C-Series: “2 Weeks!”

Author: Cara G. Parker, President/CEO of C Parker Consulting, Inc. (CPC)

Do you remember the 1980s movie starring Shelley Long and Tom Hanks, “The Money Pit?” If not, check it out. The famous line from that movie is…”two weeks!”   The premise was that any question asked in the movie had one answer – “it will be ready in 2 weeks!” Well, guess what? -  in 2 weeks, it’s January 1, 2018!   So, my question for you: “Is your business ready for 2018 in 2 weeks?”

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I polled women serving in a variety of roles recently and asked them what their plan was in 2 weeks – In other words, what are they focusing on in the new year?  Below are a few of the responses I received:

President of a Member-based Association:

·         Implement the exciting new strategic plan recently created

·         Continue to mentor the staff to embrace challenges and stretch for personal growth

 

Leadership Development Legal Professional:

·         Launch a mother/daughter leadership retreat at Green Acres Farm in Cape May, New Jersey

·         Launch our Level II Management Development Series for Legal Managers

 

Director of large U.S. Based Shipping and Transportation Company:

·         Achieve a better work/life balance through eliminating non value-added activity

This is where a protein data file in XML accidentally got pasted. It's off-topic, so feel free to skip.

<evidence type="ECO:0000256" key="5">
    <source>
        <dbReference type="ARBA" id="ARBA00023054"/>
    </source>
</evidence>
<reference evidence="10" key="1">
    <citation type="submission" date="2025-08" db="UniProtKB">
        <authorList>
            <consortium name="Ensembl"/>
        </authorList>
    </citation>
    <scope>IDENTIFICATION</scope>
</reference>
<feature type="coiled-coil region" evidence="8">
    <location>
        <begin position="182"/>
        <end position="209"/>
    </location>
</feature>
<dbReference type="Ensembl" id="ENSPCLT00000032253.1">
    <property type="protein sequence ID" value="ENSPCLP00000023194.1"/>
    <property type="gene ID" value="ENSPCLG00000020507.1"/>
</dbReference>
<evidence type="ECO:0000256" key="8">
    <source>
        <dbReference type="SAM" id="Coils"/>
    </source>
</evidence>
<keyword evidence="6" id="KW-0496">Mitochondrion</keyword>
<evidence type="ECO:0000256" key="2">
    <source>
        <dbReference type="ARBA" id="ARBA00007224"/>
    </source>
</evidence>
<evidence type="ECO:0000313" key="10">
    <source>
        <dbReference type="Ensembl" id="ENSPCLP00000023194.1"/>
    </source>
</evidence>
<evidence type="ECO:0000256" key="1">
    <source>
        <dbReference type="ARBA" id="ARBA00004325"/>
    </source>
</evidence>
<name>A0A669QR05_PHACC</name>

·         Take my department to a new level by implementing learning in ways our employees can get their learning when, where and how they want it

 

Manager in Analytics:

·         Become a better storyteller, as I believe this will help me in the work I do with individuals, teams, and organizations

 

Owner of a Financial Services Institution:

·         Develop more systems and processes for workflow. With the ultimate goal of passing off work to others [delegation], I'd like to create written documentation and procedures for others to follow. That way, at least there are some guidelines for how the work goes through the channel.

Cara’s:

·         Earn a new certification in my career field

·         Start-up a leadership institute

What impressed me the most that when I put out the poll, these women responded immediately.  This speed tells me the most productive women are the ones that haven’t waited with only 2 weeks left to develop their 2018 plan.  It’s been in the works for quite some time. And my guess is, they have already started working it.

In the next 2 weeks, I encourage you to think about your plan for 2018 – both personally and professionally.   If you don’t know where to start, steal one of the goals above.  If you need further inspiration, most goals focus on areas like: financials, customer service, process improvement, marketing, learning and development, or philanthropy goals.  Once you develop your goals, write them down and send them to me via my website [below]!  I commit to helping you stay accountable through a gentle check in throughout the year.  That will be one of my 2018 goals!

Happy New Year and here’s to a productive 2018!

C Parker Consulting, Inc. is a strategic planning and leadership development firm located in downtown Fredericksburg, Virginia.  Check us out at: www.cparkerconsulting.com

Perpetual Movement Toward Your Success!

 

 

 

 

 

                 

 

The Error of Our Ways.